Shortly before leaving for the Fourth of July recess, the House tax writing committee passed a so-called tax extender package. The bill contains an extension of a hodgepodge of narrow, special interest tax provisions. Extension isn’t quite the right term because many of these provisions have already expired, most at the end of 2017. That means a whole tax year has come and gone when they were not in effect. And a second tax year is more than half over. But this bill would rewrite history and retroactively extend them like they had been. Make sense to you? No? It doesn’t make sense to us either.
Tax extenders are the cockroaches of Washington policy. No matter what, they just won’t die. Similarly, for the small number of people that consume them, tax extenders/cockroaches are a delicacy, while nearly everyone else finds them hard to stomach. They typically survive by catching a ride on other larger, more important packages to get enacted. The 2008 bank bailout package had a side of extenders included. Extenders hitchhiked on the deal to avert the fiscal cliff in 2012. And they were the caboose that caught the fiscal train wreck, the Bipartisan Budget Act of 2018. Ironically, one enormous package that they didn’t cling to was the massive 2017 tax cut. The biggest change in tax policy in 30 years and these tax provisions weren’t important enough to either be made permanent or even extended for a year.
Motor Sports, Moving Pictures, And Horses
So what are some of these provisions? Well there’s one that allows owners of “motorsports entertainment complexes” (aka, places where NASCAR holds races) to shorten the period of writing off improvements to seven years. Who owns many of these tracks including Daytona and Ricky Bobby’s beloved Talladega? International Speedway Corporation. And who owns ISC? NASCAR. They don’t need taxpayer subsidies.
There’s also a provision that accelerates deductions and protects investors in film, television and live theatrical productions. It was first enacted in 2015 and has been championed by Sens. Schumer (D-Broadway, NY) and Blunt (R-Branson, MO) – see what we did there?
There’s a whole passel of energy-related tax breaks including the most expensive one in the package by far. The biodiesel tax credit weighs in at nearly $9 billion in foregone revenue before it expires – again – in 2020. That’s nearly a third of the cost of all the expiring provisions. Altogether, the 14 energy extensions in the bill are expected to lose $17.4 billion in revenue over 10 years (assuming they expire next year, which they won’t). That’s more than half of the $33.2 billion total cost of extensions in the package.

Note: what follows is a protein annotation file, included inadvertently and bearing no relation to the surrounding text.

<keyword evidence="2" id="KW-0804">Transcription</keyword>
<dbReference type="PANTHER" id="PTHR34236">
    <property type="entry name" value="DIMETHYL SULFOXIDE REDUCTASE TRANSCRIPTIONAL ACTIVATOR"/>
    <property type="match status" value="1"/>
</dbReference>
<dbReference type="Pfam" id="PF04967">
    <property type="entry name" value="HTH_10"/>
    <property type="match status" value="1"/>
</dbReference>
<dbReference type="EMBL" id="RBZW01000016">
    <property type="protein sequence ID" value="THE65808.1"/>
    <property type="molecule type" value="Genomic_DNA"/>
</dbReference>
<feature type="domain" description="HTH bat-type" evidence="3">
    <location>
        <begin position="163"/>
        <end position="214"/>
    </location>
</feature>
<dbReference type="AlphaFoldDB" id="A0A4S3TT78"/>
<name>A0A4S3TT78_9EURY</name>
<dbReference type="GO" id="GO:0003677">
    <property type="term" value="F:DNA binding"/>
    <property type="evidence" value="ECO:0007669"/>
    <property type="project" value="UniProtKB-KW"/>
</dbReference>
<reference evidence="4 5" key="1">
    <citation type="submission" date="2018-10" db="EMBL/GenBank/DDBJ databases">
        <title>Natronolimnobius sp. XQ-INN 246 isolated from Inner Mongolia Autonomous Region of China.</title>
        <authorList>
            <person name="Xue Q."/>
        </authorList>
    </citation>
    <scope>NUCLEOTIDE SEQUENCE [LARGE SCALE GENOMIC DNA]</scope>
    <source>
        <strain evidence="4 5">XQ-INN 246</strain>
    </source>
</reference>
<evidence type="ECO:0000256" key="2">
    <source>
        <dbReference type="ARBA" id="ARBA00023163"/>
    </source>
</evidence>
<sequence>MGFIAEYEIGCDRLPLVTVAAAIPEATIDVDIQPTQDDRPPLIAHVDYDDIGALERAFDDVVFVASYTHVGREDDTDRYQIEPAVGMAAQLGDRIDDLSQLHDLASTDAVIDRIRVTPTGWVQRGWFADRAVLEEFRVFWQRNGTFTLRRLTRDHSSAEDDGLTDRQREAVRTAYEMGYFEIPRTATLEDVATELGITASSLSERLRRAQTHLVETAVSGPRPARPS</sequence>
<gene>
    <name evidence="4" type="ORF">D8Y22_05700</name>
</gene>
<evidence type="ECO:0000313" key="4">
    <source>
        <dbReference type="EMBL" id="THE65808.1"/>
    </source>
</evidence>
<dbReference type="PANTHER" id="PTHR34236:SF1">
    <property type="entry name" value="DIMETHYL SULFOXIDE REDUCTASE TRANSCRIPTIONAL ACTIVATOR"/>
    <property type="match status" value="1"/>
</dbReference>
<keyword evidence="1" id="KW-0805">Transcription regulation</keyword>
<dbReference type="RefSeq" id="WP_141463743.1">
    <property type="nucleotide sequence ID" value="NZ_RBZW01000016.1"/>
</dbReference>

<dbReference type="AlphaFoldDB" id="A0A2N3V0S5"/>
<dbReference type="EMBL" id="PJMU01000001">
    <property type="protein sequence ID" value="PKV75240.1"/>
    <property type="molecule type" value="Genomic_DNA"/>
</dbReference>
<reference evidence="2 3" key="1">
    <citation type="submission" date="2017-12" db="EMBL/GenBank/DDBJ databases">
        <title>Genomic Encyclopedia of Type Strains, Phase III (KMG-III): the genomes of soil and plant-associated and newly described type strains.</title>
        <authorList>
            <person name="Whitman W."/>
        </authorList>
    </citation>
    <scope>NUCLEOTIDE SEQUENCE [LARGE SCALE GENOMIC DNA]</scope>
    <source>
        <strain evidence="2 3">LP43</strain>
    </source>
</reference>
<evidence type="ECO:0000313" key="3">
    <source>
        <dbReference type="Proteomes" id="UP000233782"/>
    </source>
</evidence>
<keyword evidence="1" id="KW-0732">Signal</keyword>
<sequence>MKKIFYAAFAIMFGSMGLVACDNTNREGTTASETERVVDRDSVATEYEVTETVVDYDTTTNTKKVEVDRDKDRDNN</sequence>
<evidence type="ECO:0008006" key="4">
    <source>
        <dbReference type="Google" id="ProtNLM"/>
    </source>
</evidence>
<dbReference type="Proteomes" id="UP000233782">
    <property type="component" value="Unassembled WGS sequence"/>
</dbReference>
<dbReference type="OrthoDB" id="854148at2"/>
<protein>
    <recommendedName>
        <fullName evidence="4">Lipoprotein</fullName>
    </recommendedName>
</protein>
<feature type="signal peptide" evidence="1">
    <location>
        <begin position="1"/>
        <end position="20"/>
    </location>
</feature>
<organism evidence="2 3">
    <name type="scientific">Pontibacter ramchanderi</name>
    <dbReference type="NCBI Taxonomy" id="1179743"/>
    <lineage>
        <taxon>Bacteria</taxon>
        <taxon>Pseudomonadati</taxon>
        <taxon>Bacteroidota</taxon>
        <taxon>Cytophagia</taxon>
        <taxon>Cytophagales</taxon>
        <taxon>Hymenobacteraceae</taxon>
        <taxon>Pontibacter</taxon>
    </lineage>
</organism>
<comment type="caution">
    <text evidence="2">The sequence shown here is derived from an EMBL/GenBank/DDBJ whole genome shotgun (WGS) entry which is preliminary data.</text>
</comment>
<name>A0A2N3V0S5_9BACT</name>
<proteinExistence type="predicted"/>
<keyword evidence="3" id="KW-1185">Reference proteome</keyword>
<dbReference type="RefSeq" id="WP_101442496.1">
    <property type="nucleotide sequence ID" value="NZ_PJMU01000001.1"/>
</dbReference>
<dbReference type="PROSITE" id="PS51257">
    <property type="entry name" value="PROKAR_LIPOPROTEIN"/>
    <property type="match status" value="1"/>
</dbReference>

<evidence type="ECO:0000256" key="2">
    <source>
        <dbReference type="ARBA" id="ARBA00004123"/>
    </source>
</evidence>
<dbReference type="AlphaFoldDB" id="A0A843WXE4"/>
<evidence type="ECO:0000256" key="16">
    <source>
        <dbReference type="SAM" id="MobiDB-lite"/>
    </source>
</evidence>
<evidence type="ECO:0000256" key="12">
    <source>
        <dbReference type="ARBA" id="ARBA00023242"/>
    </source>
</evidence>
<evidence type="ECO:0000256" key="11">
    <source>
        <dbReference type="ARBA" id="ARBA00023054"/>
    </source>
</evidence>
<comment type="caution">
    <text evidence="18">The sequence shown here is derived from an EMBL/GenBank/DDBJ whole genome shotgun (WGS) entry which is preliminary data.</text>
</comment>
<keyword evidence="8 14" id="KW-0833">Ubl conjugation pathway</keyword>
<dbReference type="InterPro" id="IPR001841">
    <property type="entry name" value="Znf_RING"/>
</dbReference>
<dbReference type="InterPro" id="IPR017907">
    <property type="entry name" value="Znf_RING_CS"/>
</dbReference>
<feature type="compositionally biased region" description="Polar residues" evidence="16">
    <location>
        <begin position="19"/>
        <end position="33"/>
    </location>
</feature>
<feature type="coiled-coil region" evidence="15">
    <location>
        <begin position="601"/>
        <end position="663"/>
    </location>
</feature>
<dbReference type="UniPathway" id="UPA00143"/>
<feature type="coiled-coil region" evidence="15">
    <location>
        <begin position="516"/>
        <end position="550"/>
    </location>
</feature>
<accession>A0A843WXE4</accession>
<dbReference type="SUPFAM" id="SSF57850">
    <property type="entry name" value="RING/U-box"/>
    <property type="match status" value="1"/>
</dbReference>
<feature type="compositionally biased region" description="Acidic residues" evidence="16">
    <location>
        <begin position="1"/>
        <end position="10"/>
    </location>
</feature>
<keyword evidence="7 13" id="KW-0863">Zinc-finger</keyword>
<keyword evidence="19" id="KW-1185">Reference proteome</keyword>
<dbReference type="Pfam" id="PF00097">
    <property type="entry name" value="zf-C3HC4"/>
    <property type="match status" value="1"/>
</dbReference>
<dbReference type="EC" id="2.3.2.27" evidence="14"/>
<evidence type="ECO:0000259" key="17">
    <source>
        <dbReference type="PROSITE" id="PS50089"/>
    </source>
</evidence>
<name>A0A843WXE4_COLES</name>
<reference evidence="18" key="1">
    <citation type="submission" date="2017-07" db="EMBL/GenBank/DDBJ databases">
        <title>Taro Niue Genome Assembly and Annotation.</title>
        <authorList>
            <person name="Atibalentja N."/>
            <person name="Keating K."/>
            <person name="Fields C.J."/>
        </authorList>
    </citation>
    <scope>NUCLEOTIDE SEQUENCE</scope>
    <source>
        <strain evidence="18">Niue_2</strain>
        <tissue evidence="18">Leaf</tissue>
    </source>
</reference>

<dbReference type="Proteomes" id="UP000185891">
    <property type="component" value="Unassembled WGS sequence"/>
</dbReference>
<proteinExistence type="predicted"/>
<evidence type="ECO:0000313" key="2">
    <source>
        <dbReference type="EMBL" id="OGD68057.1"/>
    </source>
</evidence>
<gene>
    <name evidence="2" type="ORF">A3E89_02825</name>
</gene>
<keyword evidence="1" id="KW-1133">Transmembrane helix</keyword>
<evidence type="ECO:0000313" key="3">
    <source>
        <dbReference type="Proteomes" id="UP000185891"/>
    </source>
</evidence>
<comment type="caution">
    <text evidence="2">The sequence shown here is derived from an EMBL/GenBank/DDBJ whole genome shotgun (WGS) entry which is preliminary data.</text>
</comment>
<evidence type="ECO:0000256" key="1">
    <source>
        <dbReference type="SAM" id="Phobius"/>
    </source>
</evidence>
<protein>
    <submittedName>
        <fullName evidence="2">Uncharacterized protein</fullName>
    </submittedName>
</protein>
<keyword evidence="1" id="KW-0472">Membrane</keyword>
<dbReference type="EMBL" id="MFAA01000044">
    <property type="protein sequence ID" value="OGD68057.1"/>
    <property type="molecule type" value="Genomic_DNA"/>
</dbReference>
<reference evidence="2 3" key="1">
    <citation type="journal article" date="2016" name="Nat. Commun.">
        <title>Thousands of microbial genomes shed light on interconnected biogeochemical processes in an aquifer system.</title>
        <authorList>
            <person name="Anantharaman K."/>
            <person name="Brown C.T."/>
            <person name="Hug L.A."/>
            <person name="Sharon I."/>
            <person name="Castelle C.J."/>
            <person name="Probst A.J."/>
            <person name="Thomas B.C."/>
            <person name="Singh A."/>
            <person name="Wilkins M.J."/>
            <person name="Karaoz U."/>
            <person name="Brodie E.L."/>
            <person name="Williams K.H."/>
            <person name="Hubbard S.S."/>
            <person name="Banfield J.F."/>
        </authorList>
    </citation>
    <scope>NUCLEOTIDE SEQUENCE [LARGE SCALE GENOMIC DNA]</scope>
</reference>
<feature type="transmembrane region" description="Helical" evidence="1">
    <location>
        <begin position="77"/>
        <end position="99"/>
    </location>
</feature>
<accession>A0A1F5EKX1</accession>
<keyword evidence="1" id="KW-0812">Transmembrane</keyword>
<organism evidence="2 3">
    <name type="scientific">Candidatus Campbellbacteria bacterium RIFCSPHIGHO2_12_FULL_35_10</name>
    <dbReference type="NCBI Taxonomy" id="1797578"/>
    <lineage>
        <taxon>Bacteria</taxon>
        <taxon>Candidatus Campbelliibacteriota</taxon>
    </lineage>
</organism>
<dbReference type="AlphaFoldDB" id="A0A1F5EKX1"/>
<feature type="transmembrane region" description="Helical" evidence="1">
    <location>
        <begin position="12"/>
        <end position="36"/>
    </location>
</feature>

To reduce sticker shock, the package includes a revenue raiser, a change to the estate and gift tax – essentially a repeal of some of the changes in the 2017 tax law. Of course, those don’t kick in until 2023 – which is two years after the expiration of virtually all the tax provisions in the package. That’s how you rack up trillion-dollar deficits – promise to pay later for something you give away today.
One of the regular extender provisions didn’t make it into the package, however. The 2008 farm bill included a measure that would allow owners of thoroughbred horses to write them off in three years. Senate Majority Leader McConnell (R-Kentucky Derby) got it enacted and jockeyed it into the extenders package. While we welcome its elimination, this is just gamesmanship by House majority Democrats. They likely took this provision hostage to get something out of the Senate when it comes time.
Making A Cruddy Process Worse
Speaking of which, when is this likely to move forward? Sen. Isakson (R-GA) told Politico “If I had to guess based on 21 years of experience up here, I’d say sometime between midnight on my birthday Dec. 28 and New Year’s Eve you’ll probably have an extenders package of some type.”
He’s probably right. That takes a cruddy process and makes it worse. It also means that some of these provisions would have been expired for two full years. Even with the retroactive extension, the bill envisions some of the provisions expiring December 31, 2019 – the same date as Isakson’s prediction.
Tax policy is meant to incentivize or encourage certain behavior. Business and spending decisions that were made in 2018 were done without the expected benefit of these subsidies. To turn around and hand these actors cash after the fact is an outrageous and unnecessary giveaway.